In 1942, just before the Japanese invasion, the zoo was ordered by the British to close and the authorities were given just 24 hours to clear the area of birds and animals.

The dangerous varieties of animals were killed, while harmless ones were released into the forest.

The skins of some of these animals were donated to the then-Raffles Library and Museum (now the National Museum of Singapore).

Around 80 of these were moved to the Raffles Museum of Biodiversity Research at the National University of Singapore in the 1970s.  And they are still there, says the museum's collections manager Kelvin Lim.

"The specimens have been preserved for scientific use and research," he says.

The land, inherited by trustees after Mr W.L.S. Basapa's death in 1943, was sold to a private investor in 1948.

The site has now become part of the Punggol Promenade (photos below).

Says Punggol resident of 10 years Chew Xin Yu, 20:  "It's hard to imagine that such a zoo actually existed in this fast-paced environment, and though I've lived here for so long, I never really heard about it."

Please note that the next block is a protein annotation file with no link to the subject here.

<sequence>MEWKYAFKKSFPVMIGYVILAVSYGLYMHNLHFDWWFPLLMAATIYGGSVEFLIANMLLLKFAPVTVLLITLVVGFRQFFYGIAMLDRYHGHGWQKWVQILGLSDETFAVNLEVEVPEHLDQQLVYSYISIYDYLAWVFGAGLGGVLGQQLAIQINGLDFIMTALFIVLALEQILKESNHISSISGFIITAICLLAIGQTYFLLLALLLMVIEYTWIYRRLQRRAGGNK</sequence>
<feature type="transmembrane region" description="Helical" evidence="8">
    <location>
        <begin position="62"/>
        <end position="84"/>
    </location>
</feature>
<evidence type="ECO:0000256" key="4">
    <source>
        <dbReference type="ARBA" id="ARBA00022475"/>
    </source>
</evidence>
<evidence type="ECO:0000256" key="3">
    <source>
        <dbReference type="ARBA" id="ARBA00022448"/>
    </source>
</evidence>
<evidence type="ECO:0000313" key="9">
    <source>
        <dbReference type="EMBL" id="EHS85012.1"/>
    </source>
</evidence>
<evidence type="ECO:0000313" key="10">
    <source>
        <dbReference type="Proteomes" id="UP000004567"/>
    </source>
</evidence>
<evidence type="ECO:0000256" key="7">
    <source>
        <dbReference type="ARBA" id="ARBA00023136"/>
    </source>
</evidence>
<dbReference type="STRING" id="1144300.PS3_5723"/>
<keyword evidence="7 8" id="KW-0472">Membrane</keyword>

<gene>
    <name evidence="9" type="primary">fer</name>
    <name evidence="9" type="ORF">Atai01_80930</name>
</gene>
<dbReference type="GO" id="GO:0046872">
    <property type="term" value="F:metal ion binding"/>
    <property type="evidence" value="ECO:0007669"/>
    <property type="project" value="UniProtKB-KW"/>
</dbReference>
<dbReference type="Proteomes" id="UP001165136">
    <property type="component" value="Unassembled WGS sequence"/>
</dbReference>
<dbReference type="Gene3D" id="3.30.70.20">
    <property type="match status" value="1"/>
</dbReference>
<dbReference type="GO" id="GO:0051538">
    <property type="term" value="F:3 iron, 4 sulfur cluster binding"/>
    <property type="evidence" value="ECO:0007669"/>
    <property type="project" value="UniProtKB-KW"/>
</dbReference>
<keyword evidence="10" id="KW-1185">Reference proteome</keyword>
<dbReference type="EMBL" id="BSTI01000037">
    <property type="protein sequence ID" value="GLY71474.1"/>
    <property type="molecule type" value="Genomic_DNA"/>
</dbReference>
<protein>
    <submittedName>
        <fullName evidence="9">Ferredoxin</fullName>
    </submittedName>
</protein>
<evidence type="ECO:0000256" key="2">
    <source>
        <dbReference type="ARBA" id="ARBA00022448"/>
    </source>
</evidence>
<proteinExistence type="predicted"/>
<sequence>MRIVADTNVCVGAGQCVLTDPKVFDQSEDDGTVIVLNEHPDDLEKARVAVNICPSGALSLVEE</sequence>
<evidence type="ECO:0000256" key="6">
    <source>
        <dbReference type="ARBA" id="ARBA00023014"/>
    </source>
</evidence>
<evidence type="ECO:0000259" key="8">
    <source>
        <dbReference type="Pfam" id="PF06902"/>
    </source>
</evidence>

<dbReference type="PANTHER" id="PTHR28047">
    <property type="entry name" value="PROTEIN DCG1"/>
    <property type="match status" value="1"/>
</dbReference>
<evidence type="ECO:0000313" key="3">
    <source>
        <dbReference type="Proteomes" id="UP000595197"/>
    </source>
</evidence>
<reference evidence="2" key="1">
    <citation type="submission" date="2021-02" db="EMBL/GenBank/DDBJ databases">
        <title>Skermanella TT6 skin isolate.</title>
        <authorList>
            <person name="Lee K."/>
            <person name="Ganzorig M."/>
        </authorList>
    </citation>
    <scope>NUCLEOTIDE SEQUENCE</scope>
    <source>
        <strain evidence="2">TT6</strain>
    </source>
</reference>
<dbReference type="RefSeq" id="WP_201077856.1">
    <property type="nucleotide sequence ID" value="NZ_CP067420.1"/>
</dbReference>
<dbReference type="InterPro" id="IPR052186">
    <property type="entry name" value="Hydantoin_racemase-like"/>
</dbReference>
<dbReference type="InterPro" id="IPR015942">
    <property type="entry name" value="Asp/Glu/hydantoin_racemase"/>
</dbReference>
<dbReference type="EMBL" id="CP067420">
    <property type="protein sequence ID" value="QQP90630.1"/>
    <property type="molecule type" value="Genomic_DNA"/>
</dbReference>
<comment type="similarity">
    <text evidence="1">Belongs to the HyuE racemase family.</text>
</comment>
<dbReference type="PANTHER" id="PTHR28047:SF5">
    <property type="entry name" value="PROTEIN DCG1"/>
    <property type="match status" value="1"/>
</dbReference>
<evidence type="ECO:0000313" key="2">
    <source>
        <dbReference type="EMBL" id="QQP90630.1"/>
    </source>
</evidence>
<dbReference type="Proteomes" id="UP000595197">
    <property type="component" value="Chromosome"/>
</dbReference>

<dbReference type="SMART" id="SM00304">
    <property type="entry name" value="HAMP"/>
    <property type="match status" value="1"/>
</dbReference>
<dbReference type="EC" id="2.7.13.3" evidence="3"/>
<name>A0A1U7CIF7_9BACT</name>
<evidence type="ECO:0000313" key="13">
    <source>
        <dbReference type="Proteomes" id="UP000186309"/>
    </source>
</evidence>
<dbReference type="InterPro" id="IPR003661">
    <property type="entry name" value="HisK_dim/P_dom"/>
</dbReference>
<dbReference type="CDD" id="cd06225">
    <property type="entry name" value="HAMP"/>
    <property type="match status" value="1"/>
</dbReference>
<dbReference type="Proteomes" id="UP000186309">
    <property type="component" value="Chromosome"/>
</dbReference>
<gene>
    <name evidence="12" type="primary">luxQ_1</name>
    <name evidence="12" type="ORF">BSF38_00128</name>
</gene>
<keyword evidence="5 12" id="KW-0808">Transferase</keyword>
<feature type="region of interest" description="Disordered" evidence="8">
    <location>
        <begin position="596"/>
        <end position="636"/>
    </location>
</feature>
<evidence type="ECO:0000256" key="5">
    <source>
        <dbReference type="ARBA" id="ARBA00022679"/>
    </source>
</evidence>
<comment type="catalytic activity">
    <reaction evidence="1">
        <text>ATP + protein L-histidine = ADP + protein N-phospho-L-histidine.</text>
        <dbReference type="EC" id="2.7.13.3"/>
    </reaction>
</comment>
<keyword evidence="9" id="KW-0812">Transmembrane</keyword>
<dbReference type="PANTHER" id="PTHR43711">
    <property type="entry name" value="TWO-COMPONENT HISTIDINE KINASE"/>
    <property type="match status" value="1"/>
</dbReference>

For Mr Basapa, who lives in East Coast, retaining the memory of places that once existed is an important step in nation-building.

"It's part of our heritage, for us to remember our roots and what the Asian immigrants contributed to Singapore," he says.

"People of humble backgrounds from China, India and the Middle East came, and in the process we built a nation."

First zoo in Singapore rated 'wonderful" by Albert Einstein
By Melody Zaccheus

[Source:  Straits Times, 6 April 2013]

Albert Einstein

Nation's status as a hub for animal collectors is featured in exhibition

Singapore's first zoo, which had its beginnings at a family bungalow in Serangoon Road, has at least one unique bragging right.

Albert Einstein, the father of modern physics, was among the first visitors to the private zoo, which was run by animal lover William Lawrence Soma Basapa from 1920 to 1922.

His zoo and the history of Singapore's status as a hub for animal collectors in the late 18th and early 19th century, are part of a travelling exhibition by the National Heritage Board.

The month-long exhibition, held in conjunction with the Singapore Zoo's 40th anniversary, was launched on 5 April, 2013.  It will include the Woodlands and Jurong regional libraries and Central Public Library.